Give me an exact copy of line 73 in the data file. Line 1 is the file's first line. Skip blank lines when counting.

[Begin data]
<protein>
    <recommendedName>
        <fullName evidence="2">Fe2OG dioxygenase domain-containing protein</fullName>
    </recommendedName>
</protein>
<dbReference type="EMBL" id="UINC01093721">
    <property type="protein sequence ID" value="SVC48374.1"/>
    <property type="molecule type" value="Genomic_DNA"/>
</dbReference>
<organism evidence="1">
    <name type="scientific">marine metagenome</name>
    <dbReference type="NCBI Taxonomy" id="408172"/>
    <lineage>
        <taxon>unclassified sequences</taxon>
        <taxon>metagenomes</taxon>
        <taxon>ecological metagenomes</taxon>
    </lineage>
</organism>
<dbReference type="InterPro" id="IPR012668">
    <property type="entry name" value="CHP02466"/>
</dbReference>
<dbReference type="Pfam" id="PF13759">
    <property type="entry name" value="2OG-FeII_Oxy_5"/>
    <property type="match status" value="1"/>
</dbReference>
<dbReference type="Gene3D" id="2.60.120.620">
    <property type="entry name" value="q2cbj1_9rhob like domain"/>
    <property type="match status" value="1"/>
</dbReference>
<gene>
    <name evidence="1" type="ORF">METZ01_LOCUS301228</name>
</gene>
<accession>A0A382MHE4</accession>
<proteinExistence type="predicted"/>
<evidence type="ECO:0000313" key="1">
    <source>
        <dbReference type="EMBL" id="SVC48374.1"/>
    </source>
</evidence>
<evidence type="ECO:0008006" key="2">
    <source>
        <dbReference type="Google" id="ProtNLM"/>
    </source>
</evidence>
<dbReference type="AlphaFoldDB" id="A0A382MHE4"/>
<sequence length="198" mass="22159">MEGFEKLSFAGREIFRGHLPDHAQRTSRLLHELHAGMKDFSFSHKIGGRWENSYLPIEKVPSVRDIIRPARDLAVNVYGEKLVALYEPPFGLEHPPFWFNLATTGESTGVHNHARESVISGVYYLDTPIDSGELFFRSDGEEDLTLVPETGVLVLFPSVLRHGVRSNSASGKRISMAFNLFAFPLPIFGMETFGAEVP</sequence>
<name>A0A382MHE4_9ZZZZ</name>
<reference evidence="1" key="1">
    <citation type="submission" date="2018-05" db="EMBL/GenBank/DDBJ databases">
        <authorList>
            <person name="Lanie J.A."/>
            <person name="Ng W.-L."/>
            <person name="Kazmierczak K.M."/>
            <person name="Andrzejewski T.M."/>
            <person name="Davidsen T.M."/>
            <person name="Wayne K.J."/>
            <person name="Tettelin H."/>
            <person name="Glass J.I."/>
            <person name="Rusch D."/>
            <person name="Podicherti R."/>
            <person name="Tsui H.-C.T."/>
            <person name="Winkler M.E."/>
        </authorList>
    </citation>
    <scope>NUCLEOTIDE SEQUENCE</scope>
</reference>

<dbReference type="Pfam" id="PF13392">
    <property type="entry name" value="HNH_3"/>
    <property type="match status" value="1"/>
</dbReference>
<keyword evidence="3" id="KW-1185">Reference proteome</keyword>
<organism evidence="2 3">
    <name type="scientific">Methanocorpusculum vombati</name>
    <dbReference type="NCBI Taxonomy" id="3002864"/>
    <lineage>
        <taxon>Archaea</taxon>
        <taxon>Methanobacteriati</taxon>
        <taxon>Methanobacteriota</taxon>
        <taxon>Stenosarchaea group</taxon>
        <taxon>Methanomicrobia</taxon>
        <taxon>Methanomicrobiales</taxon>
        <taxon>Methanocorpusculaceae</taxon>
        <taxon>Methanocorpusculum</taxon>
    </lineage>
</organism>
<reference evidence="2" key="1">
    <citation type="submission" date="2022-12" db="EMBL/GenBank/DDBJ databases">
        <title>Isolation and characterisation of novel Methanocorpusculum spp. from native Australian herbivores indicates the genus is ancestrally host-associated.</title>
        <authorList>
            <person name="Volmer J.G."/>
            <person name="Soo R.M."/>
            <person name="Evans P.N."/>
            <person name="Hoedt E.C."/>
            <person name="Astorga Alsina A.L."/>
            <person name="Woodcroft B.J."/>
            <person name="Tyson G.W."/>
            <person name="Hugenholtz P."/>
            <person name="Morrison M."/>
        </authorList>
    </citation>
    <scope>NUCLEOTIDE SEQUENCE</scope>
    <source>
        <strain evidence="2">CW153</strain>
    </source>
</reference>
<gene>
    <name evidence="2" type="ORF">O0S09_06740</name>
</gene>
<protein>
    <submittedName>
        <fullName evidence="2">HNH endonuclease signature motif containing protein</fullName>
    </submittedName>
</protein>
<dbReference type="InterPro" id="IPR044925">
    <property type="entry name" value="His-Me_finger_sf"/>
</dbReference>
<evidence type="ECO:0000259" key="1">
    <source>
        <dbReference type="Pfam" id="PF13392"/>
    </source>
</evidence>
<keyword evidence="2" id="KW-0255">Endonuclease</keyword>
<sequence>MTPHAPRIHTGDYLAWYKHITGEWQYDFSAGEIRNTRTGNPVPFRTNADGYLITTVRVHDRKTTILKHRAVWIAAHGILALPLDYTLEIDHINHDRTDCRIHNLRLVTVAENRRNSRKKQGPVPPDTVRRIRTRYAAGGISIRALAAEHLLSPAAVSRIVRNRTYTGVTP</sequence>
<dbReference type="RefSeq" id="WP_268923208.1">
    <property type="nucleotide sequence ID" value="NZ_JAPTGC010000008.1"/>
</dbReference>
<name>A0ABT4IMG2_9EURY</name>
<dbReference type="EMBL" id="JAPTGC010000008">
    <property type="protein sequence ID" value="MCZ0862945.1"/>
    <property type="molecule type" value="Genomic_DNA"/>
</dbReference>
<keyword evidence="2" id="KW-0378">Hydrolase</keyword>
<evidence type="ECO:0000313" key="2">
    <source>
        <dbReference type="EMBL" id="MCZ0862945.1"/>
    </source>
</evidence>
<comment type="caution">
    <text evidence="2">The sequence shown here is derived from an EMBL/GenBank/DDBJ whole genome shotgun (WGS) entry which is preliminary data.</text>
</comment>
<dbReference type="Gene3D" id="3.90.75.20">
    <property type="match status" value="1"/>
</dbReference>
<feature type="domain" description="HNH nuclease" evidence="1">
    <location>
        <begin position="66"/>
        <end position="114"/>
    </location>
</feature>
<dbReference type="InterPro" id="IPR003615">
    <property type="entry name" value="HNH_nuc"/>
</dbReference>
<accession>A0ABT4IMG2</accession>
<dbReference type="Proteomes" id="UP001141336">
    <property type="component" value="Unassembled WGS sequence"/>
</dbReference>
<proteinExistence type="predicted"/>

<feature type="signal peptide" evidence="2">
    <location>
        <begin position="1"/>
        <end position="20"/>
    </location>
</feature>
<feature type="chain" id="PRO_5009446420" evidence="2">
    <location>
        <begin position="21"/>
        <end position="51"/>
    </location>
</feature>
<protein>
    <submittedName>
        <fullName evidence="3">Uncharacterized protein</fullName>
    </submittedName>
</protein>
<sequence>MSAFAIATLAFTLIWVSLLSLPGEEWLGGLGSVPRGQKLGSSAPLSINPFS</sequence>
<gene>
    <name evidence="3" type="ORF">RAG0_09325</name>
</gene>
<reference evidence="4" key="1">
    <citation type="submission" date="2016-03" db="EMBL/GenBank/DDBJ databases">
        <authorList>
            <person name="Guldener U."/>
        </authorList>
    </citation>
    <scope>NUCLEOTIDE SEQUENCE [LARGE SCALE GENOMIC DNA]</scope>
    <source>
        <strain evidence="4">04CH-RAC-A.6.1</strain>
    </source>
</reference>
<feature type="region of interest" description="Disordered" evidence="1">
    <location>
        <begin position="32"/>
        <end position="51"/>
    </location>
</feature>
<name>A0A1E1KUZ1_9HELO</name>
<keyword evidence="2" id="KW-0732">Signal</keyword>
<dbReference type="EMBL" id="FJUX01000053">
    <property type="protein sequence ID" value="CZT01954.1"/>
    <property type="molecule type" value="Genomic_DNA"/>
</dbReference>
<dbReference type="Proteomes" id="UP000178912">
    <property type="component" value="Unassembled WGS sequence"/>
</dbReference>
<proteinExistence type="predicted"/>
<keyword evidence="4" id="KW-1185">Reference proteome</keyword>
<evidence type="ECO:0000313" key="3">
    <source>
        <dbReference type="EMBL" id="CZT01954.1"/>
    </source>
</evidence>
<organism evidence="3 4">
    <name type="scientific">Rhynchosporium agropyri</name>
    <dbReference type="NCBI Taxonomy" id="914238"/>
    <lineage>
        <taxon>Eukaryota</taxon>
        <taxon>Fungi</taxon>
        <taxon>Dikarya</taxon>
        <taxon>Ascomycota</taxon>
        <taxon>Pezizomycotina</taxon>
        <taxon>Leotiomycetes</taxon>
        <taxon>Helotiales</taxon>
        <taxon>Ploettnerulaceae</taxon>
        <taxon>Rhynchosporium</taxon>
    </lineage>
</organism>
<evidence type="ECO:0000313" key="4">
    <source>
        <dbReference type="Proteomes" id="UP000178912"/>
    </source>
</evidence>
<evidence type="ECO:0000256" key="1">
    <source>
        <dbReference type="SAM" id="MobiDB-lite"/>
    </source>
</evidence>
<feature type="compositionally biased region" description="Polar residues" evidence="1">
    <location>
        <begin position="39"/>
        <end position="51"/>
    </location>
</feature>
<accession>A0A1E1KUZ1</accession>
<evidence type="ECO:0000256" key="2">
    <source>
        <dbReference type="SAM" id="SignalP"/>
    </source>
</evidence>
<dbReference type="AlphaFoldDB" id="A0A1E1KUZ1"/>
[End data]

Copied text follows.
    <name type="scientific">Methanocorpusculum vombati</name>